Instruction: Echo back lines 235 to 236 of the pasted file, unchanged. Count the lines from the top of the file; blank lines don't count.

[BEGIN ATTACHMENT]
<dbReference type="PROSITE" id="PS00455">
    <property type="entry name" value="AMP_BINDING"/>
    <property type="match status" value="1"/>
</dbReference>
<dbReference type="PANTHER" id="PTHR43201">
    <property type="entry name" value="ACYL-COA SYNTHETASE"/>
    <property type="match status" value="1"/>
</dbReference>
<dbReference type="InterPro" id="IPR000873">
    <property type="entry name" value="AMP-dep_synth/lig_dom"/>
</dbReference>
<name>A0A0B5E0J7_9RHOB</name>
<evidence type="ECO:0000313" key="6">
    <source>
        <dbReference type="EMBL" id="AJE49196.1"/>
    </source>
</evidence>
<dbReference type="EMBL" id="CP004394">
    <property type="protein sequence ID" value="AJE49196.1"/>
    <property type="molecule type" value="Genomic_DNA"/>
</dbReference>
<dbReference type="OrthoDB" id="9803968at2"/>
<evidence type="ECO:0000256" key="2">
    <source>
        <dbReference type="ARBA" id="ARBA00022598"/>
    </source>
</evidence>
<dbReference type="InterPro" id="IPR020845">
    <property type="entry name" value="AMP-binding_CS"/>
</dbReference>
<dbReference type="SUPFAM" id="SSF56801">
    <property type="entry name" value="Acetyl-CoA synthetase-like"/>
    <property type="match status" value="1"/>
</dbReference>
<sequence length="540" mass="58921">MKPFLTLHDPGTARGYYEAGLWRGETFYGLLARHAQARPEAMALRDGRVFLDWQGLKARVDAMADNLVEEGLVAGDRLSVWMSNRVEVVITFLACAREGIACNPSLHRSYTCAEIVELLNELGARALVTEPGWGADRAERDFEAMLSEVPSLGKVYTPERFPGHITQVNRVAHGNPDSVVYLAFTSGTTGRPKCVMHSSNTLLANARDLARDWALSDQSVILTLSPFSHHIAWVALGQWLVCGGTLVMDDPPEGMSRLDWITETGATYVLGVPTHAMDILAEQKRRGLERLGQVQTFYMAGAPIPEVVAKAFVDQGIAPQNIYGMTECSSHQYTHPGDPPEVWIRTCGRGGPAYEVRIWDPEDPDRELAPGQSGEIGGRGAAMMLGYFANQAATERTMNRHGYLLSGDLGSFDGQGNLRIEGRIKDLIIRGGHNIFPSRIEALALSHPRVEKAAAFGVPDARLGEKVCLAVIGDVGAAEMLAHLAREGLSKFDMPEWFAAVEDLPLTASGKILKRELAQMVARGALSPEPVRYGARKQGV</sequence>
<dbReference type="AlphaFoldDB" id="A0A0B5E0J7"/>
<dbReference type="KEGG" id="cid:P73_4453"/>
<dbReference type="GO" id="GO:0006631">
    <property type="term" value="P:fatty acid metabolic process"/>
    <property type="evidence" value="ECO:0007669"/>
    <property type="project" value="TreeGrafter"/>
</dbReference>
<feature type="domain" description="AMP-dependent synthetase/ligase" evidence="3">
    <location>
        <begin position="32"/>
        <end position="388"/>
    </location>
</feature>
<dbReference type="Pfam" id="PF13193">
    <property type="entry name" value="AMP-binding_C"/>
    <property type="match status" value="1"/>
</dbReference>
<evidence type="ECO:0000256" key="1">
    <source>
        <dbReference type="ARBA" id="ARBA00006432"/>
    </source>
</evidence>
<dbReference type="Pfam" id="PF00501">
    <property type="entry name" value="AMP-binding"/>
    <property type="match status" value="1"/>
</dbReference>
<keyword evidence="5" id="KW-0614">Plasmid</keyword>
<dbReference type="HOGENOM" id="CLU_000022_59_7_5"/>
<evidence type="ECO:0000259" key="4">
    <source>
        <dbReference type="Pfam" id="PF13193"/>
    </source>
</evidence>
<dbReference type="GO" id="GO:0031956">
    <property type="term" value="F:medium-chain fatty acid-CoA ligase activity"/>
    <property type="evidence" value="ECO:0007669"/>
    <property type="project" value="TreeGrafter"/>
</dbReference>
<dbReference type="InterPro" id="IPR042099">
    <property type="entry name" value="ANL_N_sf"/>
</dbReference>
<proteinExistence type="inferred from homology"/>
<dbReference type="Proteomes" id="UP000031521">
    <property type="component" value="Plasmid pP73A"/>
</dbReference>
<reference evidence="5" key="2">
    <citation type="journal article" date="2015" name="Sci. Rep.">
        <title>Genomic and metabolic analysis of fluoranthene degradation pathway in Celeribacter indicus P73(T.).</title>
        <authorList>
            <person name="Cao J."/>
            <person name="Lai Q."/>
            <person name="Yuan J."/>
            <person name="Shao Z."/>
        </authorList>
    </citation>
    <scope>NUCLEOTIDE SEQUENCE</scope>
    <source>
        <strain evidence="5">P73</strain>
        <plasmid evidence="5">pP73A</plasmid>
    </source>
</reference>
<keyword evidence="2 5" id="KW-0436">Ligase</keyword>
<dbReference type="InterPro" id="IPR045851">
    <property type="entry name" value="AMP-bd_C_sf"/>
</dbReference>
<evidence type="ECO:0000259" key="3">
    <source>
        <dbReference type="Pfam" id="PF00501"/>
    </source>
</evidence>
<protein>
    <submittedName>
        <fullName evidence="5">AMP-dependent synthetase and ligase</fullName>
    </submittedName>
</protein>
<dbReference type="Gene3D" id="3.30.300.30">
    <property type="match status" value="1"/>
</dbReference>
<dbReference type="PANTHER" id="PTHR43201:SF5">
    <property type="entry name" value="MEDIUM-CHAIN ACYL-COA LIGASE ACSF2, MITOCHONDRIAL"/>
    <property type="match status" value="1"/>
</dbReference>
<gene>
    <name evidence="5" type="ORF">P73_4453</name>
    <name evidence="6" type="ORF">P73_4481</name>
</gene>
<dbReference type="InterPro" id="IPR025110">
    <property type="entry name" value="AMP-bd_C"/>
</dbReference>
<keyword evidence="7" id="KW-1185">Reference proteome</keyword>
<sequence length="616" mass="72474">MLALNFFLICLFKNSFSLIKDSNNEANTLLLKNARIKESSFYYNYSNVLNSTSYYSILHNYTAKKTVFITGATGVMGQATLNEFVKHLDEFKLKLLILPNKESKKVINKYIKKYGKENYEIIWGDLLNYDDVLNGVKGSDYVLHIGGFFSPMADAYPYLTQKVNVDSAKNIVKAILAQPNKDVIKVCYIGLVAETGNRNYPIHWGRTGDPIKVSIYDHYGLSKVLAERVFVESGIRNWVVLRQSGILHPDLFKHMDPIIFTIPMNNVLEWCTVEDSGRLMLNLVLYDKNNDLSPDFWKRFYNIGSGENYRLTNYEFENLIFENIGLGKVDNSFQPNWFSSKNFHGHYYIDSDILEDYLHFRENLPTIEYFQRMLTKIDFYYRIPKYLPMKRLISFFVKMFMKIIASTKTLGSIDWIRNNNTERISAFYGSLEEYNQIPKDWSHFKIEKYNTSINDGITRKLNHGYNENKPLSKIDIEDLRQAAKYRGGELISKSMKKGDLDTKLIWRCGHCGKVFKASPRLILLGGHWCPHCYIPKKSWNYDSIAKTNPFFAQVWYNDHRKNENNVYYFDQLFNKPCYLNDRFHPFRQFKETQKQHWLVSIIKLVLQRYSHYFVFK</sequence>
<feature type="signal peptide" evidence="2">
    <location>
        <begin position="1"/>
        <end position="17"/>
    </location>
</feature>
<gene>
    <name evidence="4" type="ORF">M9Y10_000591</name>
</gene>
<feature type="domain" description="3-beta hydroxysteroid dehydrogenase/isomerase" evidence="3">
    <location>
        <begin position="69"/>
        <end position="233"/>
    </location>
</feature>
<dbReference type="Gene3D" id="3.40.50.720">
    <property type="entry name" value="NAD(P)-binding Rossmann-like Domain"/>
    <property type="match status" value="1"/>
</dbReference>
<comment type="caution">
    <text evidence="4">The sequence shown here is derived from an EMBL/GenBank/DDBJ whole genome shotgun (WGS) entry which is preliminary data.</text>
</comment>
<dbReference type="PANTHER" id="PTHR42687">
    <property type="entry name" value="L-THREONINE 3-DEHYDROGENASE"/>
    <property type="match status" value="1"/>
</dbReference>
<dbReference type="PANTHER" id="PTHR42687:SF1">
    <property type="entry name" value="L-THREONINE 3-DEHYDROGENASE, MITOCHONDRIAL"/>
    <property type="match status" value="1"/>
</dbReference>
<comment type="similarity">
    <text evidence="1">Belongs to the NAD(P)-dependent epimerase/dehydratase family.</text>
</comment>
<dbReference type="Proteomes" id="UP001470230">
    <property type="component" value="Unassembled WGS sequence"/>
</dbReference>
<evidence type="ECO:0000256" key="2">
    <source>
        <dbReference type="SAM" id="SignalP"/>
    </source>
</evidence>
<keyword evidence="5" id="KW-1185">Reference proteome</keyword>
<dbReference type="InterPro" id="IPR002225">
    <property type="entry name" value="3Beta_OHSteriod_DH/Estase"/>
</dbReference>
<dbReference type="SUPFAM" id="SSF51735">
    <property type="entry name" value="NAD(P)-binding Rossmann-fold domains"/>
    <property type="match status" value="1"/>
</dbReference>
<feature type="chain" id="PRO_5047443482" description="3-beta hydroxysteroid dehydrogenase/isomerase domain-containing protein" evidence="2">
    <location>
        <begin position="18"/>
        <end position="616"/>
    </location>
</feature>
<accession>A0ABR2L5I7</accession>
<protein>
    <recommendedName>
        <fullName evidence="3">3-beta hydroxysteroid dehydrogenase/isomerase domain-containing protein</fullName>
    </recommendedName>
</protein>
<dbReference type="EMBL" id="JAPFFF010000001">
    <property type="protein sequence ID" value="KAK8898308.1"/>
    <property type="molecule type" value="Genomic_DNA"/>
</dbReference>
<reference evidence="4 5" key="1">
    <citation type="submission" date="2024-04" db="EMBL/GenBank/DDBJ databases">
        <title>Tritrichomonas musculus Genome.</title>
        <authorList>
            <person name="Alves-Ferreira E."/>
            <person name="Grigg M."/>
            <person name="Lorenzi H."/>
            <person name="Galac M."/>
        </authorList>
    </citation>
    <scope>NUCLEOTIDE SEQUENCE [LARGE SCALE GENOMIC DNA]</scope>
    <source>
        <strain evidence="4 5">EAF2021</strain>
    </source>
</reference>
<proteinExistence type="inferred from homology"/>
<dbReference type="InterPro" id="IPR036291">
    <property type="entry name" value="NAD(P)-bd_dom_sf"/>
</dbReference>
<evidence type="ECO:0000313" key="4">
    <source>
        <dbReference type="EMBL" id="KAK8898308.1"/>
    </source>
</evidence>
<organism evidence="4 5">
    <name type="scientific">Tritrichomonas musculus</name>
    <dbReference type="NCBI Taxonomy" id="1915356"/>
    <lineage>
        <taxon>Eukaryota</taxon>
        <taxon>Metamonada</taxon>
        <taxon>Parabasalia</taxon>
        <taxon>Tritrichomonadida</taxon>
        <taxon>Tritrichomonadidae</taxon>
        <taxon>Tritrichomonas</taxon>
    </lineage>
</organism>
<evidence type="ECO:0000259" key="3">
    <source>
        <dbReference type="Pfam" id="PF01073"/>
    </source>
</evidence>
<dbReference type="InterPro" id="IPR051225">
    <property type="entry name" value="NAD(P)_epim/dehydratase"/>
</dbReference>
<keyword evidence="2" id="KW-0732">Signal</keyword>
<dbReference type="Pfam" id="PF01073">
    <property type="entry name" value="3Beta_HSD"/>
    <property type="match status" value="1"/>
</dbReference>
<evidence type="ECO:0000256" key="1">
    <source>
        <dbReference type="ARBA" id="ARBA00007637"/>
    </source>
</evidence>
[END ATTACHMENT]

</dbReference>
<keyword evidence="2" id="KW-0732">Signal</keyword>